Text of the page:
Doc McStuffins, Disney’s black doctor character, is a “crossover hit.” Sales of Doc McStuffins character products are evenly distributed by race and even gender, prompting a popular refrain about the virtues of colorblindness, as reported by the New York Times:
“‘The kids who are of color see her as an African-American girl, and that’s really big for them,’ said Chris Nee, the creator of Doc McStuffins. ‘And I think a lot of other kids don’t see her color, and that’s wonderful as well.'”
If only that were true.
People want to believe that young children do not see color. It seemingly provides us with the opportunity to intervene on young minds before racial stereotypes take hold. If young children do not see color, then we can provide multi-cultural materials to promote diversity, even when our personal lives — where we live, the conversations in which we participate, with whom we educate our kids — fail to reflect the racial equality and diversity we say we value.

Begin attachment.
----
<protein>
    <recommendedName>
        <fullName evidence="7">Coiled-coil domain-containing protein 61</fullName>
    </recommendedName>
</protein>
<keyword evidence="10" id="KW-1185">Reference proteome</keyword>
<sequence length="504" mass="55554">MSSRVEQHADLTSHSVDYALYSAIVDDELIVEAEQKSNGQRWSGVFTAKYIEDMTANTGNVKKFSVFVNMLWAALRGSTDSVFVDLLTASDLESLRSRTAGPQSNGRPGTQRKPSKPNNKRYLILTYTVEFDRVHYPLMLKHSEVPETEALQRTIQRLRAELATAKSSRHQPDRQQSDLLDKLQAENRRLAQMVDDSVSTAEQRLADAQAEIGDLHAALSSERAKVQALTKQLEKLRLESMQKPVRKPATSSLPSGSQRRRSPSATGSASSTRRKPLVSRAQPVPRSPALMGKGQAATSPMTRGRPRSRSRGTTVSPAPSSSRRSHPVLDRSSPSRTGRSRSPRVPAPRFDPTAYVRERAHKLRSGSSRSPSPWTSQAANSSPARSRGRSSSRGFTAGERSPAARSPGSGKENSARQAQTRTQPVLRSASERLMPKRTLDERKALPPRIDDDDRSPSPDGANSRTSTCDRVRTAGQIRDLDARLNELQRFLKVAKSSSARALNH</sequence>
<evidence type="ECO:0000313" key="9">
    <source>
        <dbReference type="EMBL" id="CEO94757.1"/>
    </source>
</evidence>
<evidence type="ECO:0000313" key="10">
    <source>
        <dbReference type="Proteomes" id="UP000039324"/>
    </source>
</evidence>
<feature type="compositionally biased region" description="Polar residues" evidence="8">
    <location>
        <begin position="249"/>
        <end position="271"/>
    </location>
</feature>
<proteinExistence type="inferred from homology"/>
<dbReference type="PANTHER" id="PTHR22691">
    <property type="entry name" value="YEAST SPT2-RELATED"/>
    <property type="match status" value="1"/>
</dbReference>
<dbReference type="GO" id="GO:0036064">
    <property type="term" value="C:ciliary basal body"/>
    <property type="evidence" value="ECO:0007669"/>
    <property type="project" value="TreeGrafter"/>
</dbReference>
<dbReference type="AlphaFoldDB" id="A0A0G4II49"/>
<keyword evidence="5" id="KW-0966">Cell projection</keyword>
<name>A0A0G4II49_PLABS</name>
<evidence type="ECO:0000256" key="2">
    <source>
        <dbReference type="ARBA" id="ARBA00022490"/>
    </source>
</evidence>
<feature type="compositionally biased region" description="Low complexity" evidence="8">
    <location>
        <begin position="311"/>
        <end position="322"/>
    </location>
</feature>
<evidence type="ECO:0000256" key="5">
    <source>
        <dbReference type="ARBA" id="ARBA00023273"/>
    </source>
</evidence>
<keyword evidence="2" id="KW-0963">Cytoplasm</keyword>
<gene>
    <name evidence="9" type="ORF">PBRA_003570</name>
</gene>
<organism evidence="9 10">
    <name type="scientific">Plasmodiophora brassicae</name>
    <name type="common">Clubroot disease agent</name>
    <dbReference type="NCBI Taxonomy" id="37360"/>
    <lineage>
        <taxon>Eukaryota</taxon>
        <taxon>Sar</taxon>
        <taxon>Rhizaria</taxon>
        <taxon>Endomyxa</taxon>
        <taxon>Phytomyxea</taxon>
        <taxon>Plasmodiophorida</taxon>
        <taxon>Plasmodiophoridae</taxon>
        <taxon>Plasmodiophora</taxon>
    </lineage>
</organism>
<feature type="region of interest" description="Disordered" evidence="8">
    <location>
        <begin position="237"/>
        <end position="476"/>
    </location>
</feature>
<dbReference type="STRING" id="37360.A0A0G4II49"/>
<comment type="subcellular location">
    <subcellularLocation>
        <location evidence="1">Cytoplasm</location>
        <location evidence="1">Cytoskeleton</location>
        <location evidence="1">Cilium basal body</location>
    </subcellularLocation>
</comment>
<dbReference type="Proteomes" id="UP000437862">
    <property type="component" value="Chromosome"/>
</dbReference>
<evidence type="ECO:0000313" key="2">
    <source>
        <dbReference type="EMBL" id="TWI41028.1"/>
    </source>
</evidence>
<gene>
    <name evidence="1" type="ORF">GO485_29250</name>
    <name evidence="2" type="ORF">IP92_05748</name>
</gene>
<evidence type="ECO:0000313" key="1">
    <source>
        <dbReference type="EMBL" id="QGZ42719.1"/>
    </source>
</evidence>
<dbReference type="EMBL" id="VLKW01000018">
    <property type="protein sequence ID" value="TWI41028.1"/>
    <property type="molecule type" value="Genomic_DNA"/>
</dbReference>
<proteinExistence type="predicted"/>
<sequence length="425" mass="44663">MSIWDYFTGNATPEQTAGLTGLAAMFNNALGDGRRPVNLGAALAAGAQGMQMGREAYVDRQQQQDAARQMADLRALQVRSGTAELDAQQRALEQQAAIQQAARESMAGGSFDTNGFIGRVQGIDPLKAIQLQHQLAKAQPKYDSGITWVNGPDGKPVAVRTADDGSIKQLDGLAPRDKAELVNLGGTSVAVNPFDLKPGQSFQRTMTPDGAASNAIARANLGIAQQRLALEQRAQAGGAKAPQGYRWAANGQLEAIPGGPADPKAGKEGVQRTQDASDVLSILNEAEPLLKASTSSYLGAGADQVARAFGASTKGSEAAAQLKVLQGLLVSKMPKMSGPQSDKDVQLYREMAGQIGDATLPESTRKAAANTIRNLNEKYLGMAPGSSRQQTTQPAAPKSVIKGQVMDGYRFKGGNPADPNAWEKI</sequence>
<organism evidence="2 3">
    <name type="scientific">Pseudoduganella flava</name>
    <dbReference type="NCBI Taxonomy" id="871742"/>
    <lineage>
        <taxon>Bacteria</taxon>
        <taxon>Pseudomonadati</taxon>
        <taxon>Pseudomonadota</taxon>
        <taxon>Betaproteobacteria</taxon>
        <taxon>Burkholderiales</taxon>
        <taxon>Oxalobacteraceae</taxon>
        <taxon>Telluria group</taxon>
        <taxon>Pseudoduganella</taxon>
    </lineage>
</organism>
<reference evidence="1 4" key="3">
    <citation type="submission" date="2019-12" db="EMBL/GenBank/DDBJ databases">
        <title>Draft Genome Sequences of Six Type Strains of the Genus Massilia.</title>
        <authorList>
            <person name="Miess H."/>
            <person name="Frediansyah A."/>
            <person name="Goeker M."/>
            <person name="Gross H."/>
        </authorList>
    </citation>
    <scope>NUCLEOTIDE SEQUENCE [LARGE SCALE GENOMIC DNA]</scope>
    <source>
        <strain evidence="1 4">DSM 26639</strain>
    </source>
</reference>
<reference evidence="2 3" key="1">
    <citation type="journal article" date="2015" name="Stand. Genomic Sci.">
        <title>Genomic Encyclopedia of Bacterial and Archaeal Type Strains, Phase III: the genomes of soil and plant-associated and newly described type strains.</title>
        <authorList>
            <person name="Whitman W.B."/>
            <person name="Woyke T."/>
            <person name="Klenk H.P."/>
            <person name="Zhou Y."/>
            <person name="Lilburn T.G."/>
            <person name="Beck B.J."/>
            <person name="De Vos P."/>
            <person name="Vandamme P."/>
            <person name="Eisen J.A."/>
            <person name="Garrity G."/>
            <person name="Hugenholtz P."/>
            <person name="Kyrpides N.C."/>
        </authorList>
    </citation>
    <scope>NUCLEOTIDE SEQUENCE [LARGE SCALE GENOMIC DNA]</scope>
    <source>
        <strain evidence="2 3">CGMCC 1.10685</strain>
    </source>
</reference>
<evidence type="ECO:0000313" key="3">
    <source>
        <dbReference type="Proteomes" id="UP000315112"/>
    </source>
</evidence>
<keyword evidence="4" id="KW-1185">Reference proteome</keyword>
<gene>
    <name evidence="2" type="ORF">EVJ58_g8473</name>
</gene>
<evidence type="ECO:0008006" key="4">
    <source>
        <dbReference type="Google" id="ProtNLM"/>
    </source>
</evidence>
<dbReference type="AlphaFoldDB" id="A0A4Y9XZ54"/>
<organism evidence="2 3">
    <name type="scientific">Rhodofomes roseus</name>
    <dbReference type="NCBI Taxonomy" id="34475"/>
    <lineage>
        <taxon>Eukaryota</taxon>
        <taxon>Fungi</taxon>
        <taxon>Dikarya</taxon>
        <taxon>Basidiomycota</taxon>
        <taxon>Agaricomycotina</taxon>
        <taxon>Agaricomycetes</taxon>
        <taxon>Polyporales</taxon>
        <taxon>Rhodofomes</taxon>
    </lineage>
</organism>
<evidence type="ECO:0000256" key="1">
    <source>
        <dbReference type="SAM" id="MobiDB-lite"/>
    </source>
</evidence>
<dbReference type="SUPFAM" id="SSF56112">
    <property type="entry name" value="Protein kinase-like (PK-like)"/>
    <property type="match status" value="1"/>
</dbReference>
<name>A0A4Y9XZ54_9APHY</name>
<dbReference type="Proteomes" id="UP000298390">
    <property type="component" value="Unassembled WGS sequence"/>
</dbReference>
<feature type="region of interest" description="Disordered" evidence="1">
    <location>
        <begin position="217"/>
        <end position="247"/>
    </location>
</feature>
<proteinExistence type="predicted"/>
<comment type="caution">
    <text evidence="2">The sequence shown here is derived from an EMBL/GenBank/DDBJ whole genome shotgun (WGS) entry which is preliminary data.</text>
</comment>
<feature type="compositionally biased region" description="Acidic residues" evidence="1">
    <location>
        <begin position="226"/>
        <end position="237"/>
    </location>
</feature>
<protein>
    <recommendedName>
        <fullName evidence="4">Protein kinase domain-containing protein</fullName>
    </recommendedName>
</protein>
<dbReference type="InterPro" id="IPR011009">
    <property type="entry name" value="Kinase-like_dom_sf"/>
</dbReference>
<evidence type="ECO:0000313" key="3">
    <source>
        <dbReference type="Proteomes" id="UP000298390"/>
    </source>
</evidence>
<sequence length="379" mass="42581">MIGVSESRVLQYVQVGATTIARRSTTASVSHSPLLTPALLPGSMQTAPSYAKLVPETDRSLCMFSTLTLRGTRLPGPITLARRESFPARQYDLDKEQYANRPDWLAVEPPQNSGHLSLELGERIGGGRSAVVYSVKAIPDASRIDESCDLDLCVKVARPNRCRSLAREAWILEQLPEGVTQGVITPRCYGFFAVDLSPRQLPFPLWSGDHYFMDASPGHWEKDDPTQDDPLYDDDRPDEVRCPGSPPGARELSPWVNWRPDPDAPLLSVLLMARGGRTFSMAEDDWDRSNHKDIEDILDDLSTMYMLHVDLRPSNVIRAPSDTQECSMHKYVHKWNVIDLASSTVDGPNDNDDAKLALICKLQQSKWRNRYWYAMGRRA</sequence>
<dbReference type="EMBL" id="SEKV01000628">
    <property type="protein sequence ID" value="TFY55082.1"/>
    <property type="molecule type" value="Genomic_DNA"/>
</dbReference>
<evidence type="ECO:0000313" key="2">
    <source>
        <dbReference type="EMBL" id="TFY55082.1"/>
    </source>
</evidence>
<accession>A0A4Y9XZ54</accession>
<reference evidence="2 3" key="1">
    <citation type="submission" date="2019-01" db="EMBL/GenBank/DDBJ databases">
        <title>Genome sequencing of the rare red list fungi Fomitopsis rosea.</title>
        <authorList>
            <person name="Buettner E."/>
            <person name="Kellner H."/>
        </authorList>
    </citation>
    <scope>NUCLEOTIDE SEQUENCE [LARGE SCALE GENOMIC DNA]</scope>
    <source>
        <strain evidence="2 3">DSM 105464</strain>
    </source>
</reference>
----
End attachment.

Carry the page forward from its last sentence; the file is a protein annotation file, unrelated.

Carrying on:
What is true is that kids do “see” color because it is embedded into the very fabric of who we are as a nation. But kids, especially white children, are taught to ignore what they see, which is very different than not seeing color at all.